Bulgarian Prime Minister Boyko Borissov said Tuesday that his country has agreed a 40% cut in the price of natural gas it imports under a long-term import contract with its dominant supplier Russia, Reuters reported.
The Balkan country, which relies on Russian imports for more than 80% of its natural gas needs, is the last of eight eastern European countries to agree on a price cut after Brussels sealed an anti-trust agreement with Russia’s gas giant Gazprom in 2018. But Borissov argued it has been the biggest.
“This morning Gazprom sent us the signed contract, which has the biggest price cut from all the countries that renegotiated their contracts. We have a 40% decrease,” Prime Minister Boyko Borissov told reporters.
Under the deal with Brussels, Gazprom agreed to allow its customers to ask for lower prices when these diverge from benchmarks such as those in Western European gas markets.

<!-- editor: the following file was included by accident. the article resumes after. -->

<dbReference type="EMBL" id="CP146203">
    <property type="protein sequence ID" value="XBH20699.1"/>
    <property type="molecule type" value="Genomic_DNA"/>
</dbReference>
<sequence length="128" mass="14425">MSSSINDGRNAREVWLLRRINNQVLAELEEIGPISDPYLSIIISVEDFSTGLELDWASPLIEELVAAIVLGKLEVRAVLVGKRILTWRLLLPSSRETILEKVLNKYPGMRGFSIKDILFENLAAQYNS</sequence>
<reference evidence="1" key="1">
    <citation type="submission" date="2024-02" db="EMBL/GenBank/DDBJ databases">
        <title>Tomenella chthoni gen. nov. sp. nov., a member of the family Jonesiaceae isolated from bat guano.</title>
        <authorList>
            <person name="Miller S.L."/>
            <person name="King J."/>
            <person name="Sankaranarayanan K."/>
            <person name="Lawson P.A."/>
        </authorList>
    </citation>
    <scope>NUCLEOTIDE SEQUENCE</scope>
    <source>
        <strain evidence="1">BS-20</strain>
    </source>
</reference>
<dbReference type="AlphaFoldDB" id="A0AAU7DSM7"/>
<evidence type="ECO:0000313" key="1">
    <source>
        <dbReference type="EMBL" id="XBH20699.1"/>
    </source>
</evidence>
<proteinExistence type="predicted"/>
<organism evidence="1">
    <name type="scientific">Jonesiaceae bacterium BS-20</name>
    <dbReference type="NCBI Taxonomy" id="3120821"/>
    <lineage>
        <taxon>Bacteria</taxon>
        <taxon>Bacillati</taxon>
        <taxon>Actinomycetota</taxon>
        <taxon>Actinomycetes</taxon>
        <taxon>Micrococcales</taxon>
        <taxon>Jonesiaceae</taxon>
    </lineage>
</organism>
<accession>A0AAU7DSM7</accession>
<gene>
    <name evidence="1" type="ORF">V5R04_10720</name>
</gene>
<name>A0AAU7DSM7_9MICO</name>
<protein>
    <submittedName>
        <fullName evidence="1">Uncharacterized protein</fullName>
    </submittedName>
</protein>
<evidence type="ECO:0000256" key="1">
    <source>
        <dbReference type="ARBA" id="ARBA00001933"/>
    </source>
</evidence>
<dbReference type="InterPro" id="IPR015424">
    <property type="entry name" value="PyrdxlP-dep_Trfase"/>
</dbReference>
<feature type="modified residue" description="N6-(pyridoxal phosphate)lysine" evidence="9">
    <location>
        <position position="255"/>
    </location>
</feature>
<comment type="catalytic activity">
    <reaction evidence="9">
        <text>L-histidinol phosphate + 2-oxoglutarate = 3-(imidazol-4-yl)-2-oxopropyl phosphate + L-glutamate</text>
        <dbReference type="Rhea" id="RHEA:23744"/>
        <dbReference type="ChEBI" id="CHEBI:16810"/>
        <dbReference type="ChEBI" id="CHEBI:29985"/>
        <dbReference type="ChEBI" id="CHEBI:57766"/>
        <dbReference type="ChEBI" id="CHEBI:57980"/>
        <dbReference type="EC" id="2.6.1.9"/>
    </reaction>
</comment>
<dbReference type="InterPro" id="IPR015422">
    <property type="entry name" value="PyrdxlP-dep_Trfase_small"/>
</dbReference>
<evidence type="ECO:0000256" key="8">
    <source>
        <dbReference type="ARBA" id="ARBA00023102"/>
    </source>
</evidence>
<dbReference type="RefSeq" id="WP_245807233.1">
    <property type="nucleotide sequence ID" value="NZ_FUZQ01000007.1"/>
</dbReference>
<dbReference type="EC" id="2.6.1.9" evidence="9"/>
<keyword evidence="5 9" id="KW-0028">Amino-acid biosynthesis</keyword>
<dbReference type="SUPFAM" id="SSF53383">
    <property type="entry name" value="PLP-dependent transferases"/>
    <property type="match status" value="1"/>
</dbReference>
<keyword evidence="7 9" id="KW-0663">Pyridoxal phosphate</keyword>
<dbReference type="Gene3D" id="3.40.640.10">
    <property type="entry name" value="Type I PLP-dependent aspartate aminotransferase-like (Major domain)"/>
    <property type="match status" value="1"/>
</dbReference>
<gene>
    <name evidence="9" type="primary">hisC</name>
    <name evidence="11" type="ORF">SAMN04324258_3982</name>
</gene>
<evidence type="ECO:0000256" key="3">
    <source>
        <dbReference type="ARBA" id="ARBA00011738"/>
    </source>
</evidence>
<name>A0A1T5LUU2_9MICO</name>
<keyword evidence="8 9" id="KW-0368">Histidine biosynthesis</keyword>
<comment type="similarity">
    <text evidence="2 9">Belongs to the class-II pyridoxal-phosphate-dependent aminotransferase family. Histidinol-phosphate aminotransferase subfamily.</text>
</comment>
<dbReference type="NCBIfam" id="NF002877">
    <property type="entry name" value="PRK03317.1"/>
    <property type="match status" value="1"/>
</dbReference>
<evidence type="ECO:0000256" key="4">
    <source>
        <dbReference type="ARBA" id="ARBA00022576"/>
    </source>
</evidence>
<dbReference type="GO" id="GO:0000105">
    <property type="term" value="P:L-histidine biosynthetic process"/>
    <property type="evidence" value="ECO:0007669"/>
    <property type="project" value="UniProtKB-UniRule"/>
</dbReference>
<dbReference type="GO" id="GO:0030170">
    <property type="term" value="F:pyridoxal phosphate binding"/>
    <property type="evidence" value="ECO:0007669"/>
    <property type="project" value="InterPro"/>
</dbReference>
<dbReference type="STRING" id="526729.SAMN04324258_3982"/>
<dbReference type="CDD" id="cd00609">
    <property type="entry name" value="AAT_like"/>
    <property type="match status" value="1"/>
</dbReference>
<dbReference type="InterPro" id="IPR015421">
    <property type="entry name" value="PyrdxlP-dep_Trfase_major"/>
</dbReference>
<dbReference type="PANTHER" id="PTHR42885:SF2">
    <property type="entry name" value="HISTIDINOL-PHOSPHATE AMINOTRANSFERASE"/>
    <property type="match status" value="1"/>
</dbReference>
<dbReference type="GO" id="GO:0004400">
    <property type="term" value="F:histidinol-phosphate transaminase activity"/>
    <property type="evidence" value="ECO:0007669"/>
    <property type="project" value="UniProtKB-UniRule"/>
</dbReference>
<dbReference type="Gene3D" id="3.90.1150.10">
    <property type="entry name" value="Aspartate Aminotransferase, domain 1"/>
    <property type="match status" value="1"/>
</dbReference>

The new price will be valid from August and was achieved after Gazprom agreed to link a significant part of the price to the ones on European gas hubs.
The negotiations have been long and difficult and were helped by the European Commission, said Nikolai Pavlov, the head of state-owned gas company Bulgargaz.
Bulgaria imports 2.9 billion cubic meters of gas from Russia per year under a long-term contract valid through 2022.
The substantial price cut also reflected Bulgaria’s willingness to speed up the construction of the extension of the TurkStream natural gas pipeline project, which transmits Russian natural gas to Turkey and Europe under the Black Sea, through its territory, industry officials said.